Alberta Premier Jason Kenney is in some trouble.
A recent opinion survey put the Opposition NDP and its leader Rachel Notley ahead of the United Conservative Party (UCP), within reach of forming a majority if a vote were held now.
Kenney’s popularity has eroded during the COVID-19 crisis, even though – or perhaps because of it – Alberta has had some of the least restrictive confinement rules that provincial governments have adopted to shield failing health-care systems.
The premier listens to Alberta’s chief medical officer, Deena Hinshaw.
Canadian voters love the secure feeling of being in the charge of lockdown enthusiasts. That’s where Kenney started. He was stampeded into panicking in March 2020.
Already in a dispute with doctors at the time, he gave in to the takeover of medical bureaucrats and set aside the existing provincial emergency pandemic plan. He came close to veering into a new direction when he apologized for the mistake in classifying businesses as essential and non-essential – a mistake that greatly hurt his base, only to jump right back into that harmful dichotomy a few weeks later.
And just as Albertans expected to exit the second wave confinement, Kenney took the province right back into greater restrictions in fear of virus mutations.
To his opponents, Kenney has been either slow or callous, and some say both. Those criticisms are often from liberal professions, academics, teachers or unionized government workers who are happy to work from home, receive full pay and get busy advocating for more draconian lockdowns on social media. No depth of locking down will turn this crew into UCP voters.
A large swath of his once faithful supporters feels abandoned or betrayed: they’re small and medium entrepreneurs, farmers and ranchers, shopkeepers, blue-collar and service industry workers. Health bureaucrats have closed their shops and businesses, barricaded their churches, pushed them into bankruptcy or unemployment, vapourizing their savings in a province that was already in a recession before the virus arrived.
Kenney fights for them against the harmful federal policies that are undermining the province’s economic engines, but he enabled medicalized local orders to hurt their ability to support their families.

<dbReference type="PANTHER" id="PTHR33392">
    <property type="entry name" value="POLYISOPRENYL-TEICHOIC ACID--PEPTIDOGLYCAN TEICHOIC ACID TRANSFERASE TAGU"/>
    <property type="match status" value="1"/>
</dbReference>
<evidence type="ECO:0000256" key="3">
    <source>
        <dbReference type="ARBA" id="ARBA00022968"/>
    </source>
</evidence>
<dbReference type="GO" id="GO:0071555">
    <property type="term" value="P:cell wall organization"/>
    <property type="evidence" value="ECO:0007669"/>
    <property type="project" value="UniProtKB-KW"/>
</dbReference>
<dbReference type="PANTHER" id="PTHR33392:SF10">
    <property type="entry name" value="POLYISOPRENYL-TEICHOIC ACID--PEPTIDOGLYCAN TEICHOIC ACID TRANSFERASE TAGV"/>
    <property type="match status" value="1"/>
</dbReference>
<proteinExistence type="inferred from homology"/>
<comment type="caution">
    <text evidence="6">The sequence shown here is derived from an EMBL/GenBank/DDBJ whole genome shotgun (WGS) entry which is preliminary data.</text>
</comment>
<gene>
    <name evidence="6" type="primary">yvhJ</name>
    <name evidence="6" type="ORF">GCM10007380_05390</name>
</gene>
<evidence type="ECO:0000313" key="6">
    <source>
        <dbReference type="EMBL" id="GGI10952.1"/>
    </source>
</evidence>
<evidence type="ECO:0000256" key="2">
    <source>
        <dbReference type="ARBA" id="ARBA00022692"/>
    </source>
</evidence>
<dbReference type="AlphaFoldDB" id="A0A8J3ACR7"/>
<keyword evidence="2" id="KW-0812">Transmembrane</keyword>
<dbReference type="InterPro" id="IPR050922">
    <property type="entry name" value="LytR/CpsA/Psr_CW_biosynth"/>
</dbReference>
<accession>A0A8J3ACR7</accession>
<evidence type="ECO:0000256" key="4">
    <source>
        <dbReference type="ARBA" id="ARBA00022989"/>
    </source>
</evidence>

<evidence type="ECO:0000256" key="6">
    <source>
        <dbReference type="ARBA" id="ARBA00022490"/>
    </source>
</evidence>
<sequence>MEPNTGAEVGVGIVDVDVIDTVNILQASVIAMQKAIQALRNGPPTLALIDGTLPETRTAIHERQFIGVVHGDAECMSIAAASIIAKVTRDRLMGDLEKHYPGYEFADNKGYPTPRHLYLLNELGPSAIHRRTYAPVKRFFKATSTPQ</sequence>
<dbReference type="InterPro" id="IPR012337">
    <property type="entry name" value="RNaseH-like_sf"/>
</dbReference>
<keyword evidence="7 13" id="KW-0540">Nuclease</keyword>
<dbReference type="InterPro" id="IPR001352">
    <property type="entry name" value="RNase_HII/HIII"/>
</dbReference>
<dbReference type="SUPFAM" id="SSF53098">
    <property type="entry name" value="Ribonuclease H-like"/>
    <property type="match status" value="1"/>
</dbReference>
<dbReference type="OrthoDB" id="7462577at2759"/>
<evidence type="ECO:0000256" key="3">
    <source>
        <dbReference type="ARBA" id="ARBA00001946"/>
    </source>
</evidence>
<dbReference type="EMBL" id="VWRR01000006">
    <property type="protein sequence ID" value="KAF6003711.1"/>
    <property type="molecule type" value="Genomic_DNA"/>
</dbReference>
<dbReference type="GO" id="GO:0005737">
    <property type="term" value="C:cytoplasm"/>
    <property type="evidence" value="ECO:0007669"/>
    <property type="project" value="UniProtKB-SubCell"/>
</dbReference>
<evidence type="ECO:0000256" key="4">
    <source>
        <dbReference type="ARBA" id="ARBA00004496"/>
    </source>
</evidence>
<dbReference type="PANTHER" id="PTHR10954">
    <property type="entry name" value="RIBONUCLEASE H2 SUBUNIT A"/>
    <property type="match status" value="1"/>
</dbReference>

They’re an important part of the coalition the premier assembled from the fractured conservatives in the province. They’re now bailing out of his party in search of new political vessels, and it might be difficult getting them back.
Recently, a quarter of his caucus fired a shot across his bow, expressing displeasure with the continuation of crippling health restrictions. This threat from within exposes the rift between rural and urban party members that may endanger his coalition.
On both the left and right, from within and from without, the premier is threatened.
Accordingly, eager pundits are announcing a crisis of governance, with some of Kenney’s opponents sounding victory trumpets.
But the gloating may be premature. Though the sands of his popularity may be shifting, three things must be kept in mind.
First, it’s a common mistake in human affairs to assume that tomorrow will be the same as today. Sands shifting can reverse direction. The next Alberta election is still two years away, so there may be plenty of opportunities for Kenney to change his fortunes.
He might, for instance, unexpectedly summon the apparent humility of his hero, Ralph Klein. He could apologize for the multiple COVID-19 crisis blunders and reverse policy course. Without the COVID-19 distractions, he might get back on track.
Second, Kenney’s low popularity comes from his miscalculations and not from his opponents’ abilities. It’s always unwise to rely on the blunders of opponents to reach victory. That strategy didn’t work for the federal Conservatives in 2015, for instance. Stephen Harper was unwilling to fall on his sword as expected and campaigned brilliantly.
Kenney’s opponents will have to work harder and expand their circle of persuasion. The NDP still lacks depth and sufficient talent, and they remain quite short on attractive policies to Albertans.
The smaller challengers have unrealized potential: they’re short on imaginative leadership and some lack resources, policy depth and organizational abilities.
Third, his recent mistakes notwithstanding, Kenney remains one of the most capable politicians in the country and has a tireless work ethic. A third Liberal victory at the federal level may present him with new challenges but may also offer unique opportunities.
Crucially, Kenney is both a persuasive communicator capable of charming even hostile gatherings and a formidable political campaigner who rarely backs down from challenges.
The die for Alberta’s next election is far from cast. Kenney is down but don’t count him out.
Marco Navarro-Génie is a senior fellow with the Frontier Centre for Public Policy and president of the Haultain Research Institute. He is co-author, with Barry Cooper, of COVID-19: The Politics of a Pandemic Moral Panic (2020).
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